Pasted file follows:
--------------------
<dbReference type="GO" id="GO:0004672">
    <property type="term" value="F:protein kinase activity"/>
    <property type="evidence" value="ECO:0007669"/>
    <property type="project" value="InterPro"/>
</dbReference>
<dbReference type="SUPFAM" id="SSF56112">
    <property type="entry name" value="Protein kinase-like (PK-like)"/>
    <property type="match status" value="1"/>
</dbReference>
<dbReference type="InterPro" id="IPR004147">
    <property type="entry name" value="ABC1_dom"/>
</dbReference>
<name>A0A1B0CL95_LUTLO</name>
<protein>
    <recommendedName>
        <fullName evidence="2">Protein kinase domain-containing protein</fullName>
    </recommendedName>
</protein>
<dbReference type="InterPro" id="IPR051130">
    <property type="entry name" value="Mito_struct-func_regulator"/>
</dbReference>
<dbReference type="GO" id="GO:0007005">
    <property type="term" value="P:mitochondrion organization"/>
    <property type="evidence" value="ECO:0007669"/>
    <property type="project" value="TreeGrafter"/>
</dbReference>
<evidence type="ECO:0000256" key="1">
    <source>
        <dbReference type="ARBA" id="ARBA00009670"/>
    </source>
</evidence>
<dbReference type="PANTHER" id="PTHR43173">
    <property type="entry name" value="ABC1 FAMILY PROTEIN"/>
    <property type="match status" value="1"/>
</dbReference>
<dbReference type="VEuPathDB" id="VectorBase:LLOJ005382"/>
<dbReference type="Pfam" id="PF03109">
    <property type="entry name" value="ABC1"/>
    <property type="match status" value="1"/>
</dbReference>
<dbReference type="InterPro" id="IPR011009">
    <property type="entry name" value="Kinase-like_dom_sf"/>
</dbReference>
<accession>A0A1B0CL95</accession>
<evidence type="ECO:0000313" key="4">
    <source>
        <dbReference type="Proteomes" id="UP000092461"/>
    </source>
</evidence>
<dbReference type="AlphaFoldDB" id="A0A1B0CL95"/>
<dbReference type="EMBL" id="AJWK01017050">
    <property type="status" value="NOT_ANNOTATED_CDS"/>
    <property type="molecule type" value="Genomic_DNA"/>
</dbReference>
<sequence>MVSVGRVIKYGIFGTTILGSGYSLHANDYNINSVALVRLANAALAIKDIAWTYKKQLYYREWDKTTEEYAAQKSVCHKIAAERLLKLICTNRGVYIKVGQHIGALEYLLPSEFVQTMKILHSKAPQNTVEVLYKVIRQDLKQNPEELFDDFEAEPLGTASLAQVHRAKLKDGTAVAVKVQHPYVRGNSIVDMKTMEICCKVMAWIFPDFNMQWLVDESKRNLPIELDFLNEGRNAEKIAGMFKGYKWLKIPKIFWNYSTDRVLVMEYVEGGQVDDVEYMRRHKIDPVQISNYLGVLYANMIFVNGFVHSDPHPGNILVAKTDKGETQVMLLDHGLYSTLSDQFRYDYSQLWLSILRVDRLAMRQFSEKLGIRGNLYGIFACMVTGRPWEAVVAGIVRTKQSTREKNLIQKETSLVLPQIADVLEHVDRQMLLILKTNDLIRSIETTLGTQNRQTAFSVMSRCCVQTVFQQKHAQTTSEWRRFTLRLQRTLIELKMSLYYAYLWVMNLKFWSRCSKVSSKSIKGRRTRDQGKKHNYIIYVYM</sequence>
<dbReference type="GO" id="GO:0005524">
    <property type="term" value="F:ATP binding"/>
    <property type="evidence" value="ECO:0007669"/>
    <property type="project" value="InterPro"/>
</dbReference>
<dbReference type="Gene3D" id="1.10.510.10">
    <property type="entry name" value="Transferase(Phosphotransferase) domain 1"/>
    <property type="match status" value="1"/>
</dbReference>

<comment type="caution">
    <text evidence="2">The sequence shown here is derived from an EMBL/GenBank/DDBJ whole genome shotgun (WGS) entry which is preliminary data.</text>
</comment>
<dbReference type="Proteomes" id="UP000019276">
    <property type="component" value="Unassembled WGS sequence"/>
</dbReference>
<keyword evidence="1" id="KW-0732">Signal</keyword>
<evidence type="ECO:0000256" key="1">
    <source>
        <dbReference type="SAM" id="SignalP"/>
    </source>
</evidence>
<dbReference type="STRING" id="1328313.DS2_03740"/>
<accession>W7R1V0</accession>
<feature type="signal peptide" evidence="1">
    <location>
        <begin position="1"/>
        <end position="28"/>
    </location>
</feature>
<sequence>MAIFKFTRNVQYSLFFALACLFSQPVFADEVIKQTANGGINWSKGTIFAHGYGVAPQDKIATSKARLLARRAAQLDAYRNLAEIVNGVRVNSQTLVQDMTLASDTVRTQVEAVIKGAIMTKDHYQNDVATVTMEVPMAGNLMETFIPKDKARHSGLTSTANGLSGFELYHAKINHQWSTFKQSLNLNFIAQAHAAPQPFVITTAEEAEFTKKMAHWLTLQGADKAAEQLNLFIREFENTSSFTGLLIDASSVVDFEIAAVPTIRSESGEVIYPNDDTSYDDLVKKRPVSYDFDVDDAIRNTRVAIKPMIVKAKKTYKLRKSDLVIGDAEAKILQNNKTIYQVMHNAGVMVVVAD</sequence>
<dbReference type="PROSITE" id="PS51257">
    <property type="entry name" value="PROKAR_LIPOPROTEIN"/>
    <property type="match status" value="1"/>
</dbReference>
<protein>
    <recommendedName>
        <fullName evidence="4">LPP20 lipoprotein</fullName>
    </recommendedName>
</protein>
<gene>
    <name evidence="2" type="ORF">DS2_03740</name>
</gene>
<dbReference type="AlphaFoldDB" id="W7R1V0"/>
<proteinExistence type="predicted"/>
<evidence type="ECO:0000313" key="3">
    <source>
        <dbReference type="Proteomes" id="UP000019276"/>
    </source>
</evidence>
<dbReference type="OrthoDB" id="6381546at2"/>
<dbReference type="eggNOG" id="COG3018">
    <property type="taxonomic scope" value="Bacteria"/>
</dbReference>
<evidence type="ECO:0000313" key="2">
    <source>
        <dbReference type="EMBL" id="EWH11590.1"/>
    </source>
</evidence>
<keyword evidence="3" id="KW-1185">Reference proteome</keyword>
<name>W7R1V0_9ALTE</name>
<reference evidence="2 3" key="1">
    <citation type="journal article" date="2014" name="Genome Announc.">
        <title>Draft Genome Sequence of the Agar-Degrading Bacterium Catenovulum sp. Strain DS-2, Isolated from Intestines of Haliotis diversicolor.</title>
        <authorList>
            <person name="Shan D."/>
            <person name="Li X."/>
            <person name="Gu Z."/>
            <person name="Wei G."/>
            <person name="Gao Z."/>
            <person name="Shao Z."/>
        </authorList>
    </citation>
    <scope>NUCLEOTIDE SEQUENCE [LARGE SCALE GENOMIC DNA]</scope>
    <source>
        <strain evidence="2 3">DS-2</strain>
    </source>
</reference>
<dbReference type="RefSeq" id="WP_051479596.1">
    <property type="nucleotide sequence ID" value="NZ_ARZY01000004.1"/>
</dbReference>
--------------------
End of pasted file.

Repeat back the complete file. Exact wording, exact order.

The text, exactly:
<dbReference type="GO" id="GO:0004672">
    <property type="term" value="F:protein kinase activity"/>
    <property type="evidence" value="ECO:0007669"/>
    <property type="project" value="InterPro"/>
</dbReference>
<dbReference type="SUPFAM" id="SSF56112">
    <property type="entry name" value="Protein kinase-like (PK-like)"/>
    <property type="match status" value="1"/>
</dbReference>
<dbReference type="InterPro" id="IPR004147">
    <property type="entry name" value="ABC1_dom"/>
</dbReference>
<name>A0A1B0CL95_LUTLO</name>
<protein>
    <recommendedName>
        <fullName evidence="2">Protein kinase domain-containing protein</fullName>
    </recommendedName>
</protein>
<dbReference type="InterPro" id="IPR051130">
    <property type="entry name" value="Mito_struct-func_regulator"/>
</dbReference>
<dbReference type="GO" id="GO:0007005">
    <property type="term" value="P:mitochondrion organization"/>
    <property type="evidence" value="ECO:0007669"/>
    <property type="project" value="TreeGrafter"/>
</dbReference>
<evidence type="ECO:0000256" key="1">
    <source>
        <dbReference type="ARBA" id="ARBA00009670"/>
    </source>
</evidence>
<dbReference type="PANTHER" id="PTHR43173">
    <property type="entry name" value="ABC1 FAMILY PROTEIN"/>
    <property type="match status" value="1"/>
</dbReference>
<dbReference type="VEuPathDB" id="VectorBase:LLOJ005382"/>
<dbReference type="Pfam" id="PF03109">
    <property type="entry name" value="ABC1"/>
    <property type="match status" value="1"/>
</dbReference>
<dbReference type="InterPro" id="IPR011009">
    <property type="entry name" value="Kinase-like_dom_sf"/>
</dbReference>
<accession>A0A1B0CL95</accession>
<evidence type="ECO:0000313" key="4">
    <source>
        <dbReference type="Proteomes" id="UP000092461"/>
    </source>
</evidence>
<dbReference type="AlphaFoldDB" id="A0A1B0CL95"/>
<dbReference type="EMBL" id="AJWK01017050">
    <property type="status" value="NOT_ANNOTATED_CDS"/>
    <property type="molecule type" value="Genomic_DNA"/>
</dbReference>
<sequence>MVSVGRVIKYGIFGTTILGSGYSLHANDYNINSVALVRLANAALAIKDIAWTYKKQLYYREWDKTTEEYAAQKSVCHKIAAERLLKLICTNRGVYIKVGQHIGALEYLLPSEFVQTMKILHSKAPQNTVEVLYKVIRQDLKQNPEELFDDFEAEPLGTASLAQVHRAKLKDGTAVAVKVQHPYVRGNSIVDMKTMEICCKVMAWIFPDFNMQWLVDESKRNLPIELDFLNEGRNAEKIAGMFKGYKWLKIPKIFWNYSTDRVLVMEYVEGGQVDDVEYMRRHKIDPVQISNYLGVLYANMIFVNGFVHSDPHPGNILVAKTDKGETQVMLLDHGLYSTLSDQFRYDYSQLWLSILRVDRLAMRQFSEKLGIRGNLYGIFACMVTGRPWEAVVAGIVRTKQSTREKNLIQKETSLVLPQIADVLEHVDRQMLLILKTNDLIRSIETTLGTQNRQTAFSVMSRCCVQTVFQQKHAQTTSEWRRFTLRLQRTLIELKMSLYYAYLWVMNLKFWSRCSKVSSKSIKGRRTRDQGKKHNYIIYVYM</sequence>
<dbReference type="GO" id="GO:0005524">
    <property type="term" value="F:ATP binding"/>
    <property type="evidence" value="ECO:0007669"/>
    <property type="project" value="InterPro"/>
</dbReference>
<dbReference type="Gene3D" id="1.10.510.10">
    <property type="entry name" value="Transferase(Phosphotransferase) domain 1"/>
    <property type="match status" value="1"/>
</dbReference>

<comment type="caution">
    <text evidence="2">The sequence shown here is derived from an EMBL/GenBank/DDBJ whole genome shotgun (WGS) entry which is preliminary data.</text>
</comment>
<dbReference type="Proteomes" id="UP000019276">
    <property type="component" value="Unassembled WGS sequence"/>
</dbReference>
<keyword evidence="1" id="KW-0732">Signal</keyword>
<evidence type="ECO:0000256" key="1">
    <source>
        <dbReference type="SAM" id="SignalP"/>
    </source>
</evidence>
<dbReference type="STRING" id="1328313.DS2_03740"/>
<accession>W7R1V0</accession>
<feature type="signal peptide" evidence="1">
    <location>
        <begin position="1"/>
        <end position="28"/>
    </location>
</feature>
<sequence>MAIFKFTRNVQYSLFFALACLFSQPVFADEVIKQTANGGINWSKGTIFAHGYGVAPQDKIATSKARLLARRAAQLDAYRNLAEIVNGVRVNSQTLVQDMTLASDTVRTQVEAVIKGAIMTKDHYQNDVATVTMEVPMAGNLMETFIPKDKARHSGLTSTANGLSGFELYHAKINHQWSTFKQSLNLNFIAQAHAAPQPFVITTAEEAEFTKKMAHWLTLQGADKAAEQLNLFIREFENTSSFTGLLIDASSVVDFEIAAVPTIRSESGEVIYPNDDTSYDDLVKKRPVSYDFDVDDAIRNTRVAIKPMIVKAKKTYKLRKSDLVIGDAEAKILQNNKTIYQVMHNAGVMVVVAD</sequence>
<dbReference type="PROSITE" id="PS51257">
    <property type="entry name" value="PROKAR_LIPOPROTEIN"/>
    <property type="match status" value="1"/>
</dbReference>
<protein>
    <recommendedName>
        <fullName evidence="4">LPP20 lipoprotein</fullName>
    </recommendedName>
</protein>
<gene>
    <name evidence="2" type="ORF">DS2_03740</name>
</gene>
<dbReference type="AlphaFoldDB" id="W7R1V0"/>
<proteinExistence type="predicted"/>
<evidence type="ECO:0000313" key="3">
    <source>
        <dbReference type="Proteomes" id="UP000019276"/>
    </source>
</evidence>
<dbReference type="OrthoDB" id="6381546at2"/>
<dbReference type="eggNOG" id="COG3018">
    <property type="taxonomic scope" value="Bacteria"/>
</dbReference>
<evidence type="ECO:0000313" key="2">
    <source>
        <dbReference type="EMBL" id="EWH11590.1"/>
    </source>
</evidence>
<keyword evidence="3" id="KW-1185">Reference proteome</keyword>
<name>W7R1V0_9ALTE</name>
<reference evidence="2 3" key="1">
    <citation type="journal article" date="2014" name="Genome Announc.">
        <title>Draft Genome Sequence of the Agar-Degrading Bacterium Catenovulum sp. Strain DS-2, Isolated from Intestines of Haliotis diversicolor.</title>
        <authorList>
            <person name="Shan D."/>
            <person name="Li X."/>
            <person name="Gu Z."/>
            <person name="Wei G."/>
            <person name="Gao Z."/>
            <person name="Shao Z."/>
        </authorList>
    </citation>
    <scope>NUCLEOTIDE SEQUENCE [LARGE SCALE GENOMIC DNA]</scope>
    <source>
        <strain evidence="2 3">DS-2</strain>
    </source>
</reference>
<dbReference type="RefSeq" id="WP_051479596.1">
    <property type="nucleotide sequence ID" value="NZ_ARZY01000004.1"/>
</dbReference>